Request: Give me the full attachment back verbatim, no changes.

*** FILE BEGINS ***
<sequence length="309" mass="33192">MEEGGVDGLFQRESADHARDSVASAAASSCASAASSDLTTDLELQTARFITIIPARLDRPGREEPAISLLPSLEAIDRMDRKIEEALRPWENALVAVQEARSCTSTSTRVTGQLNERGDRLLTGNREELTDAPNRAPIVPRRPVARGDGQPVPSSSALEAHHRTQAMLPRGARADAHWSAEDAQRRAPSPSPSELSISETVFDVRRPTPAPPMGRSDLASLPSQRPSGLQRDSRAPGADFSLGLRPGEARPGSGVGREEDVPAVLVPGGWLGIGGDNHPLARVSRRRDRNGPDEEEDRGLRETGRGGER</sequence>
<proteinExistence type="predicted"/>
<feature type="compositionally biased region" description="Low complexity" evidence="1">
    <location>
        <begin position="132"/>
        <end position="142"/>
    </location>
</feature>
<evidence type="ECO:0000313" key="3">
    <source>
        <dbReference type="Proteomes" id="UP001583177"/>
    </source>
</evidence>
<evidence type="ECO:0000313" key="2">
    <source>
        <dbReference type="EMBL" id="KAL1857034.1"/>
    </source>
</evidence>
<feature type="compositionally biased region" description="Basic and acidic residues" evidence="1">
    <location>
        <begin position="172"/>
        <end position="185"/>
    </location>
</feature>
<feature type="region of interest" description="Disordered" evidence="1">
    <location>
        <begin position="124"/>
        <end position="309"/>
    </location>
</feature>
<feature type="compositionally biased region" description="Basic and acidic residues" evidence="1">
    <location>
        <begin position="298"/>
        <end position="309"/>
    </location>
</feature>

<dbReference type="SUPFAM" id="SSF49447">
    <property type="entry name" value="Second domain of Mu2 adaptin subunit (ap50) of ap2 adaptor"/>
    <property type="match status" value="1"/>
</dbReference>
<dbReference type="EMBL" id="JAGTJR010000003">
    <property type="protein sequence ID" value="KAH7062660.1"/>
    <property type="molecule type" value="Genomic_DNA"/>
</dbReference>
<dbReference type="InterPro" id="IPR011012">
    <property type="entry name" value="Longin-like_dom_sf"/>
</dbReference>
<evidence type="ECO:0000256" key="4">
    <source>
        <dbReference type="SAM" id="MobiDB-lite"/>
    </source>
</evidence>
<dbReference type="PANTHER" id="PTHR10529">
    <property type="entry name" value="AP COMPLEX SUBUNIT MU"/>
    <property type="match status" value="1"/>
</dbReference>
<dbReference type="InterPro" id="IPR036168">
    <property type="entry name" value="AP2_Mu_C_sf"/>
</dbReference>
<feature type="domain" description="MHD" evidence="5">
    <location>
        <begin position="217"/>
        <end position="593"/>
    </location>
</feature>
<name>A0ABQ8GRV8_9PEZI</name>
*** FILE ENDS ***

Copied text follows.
<sequence length="309" mass="33192">MEEGGVDGLFQRESADHARDSVASAAASSCASAASSDLTTDLELQTARFITIIPARLDRPGREEPAISLLPSLEAIDRMDRKIEEALRPWENALVAVQEARSCTSTSTRVTGQLNERGDRLLTGNREELTDAPNRAPIVPRRPVARGDGQPVPSSSALEAHHRTQAMLPRGARADAHWSAEDAQRRAPSPSPSELSISETVFDVRRPTPAPPMGRSDLASLPSQRPSGLQRDSRAPGADFSLGLRPGEARPGSGVGREEDVPAVLVPGGWLGIGGDNHPLARVSRRRDRNGPDEEEDRGLRETGRGGER</sequence>
<proteinExistence type="predicted"/>
<feature type="compositionally biased region" description="Low complexity" evidence="1">
    <location>
        <begin position="132"/>
        <end position="142"/>
    </location>
</feature>
<evidence type="ECO:0000313" key="3">
    <source>
        <dbReference type="Proteomes" id="UP001583177"/>
    </source>
</evidence>
<evidence type="ECO:0000313" key="2">
    <source>
        <dbReference type="EMBL" id="KAL1857034.1"/>
    </source>
</evidence>
<feature type="compositionally biased region" description="Basic and acidic residues" evidence="1">
    <location>
        <begin position="172"/>
        <end position="185"/>
    </location>
</feature>
<feature type="region of interest" description="Disordered" evidence="1">
    <location>
        <begin position="124"/>
        <end position="309"/>
    </location>
</feature>
<feature type="compositionally biased region" description="Basic and acidic residues" evidence="1">
    <location>
        <begin position="298"/>
        <end position="309"/>
    </location>
</feature>

<dbReference type="SUPFAM" id="SSF49447">
    <property type="entry name" value="Second domain of Mu2 adaptin subunit (ap50) of ap2 adaptor"/>
    <property type="match status" value="1"/>
</dbReference>
<dbReference type="EMBL" id="JAGTJR010000003">
    <property type="protein sequence ID" value="KAH7062660.1"/>
    <property type="molecule type" value="Genomic_DNA"/>
</dbReference>
<dbReference type="InterPro" id="IPR011012">
    <property type="entry name" value="Longin-like_dom_sf"/>
</dbReference>
<evidence type="ECO:0000256" key="4">
    <source>
        <dbReference type="SAM" id="MobiDB-lite"/>
    </source>
</evidence>
<dbReference type="PANTHER" id="PTHR10529">
    <property type="entry name" value="AP COMPLEX SUBUNIT MU"/>
    <property type="match status" value="1"/>
</dbReference>
<dbReference type="InterPro" id="IPR036168">
    <property type="entry name" value="AP2_Mu_C_sf"/>
</dbReference>
<feature type="domain" description="MHD" evidence="5">
    <location>
        <begin position="217"/>
        <end position="593"/>
    </location>
</feature>
<name>A0ABQ8GRV8_9PEZI</name>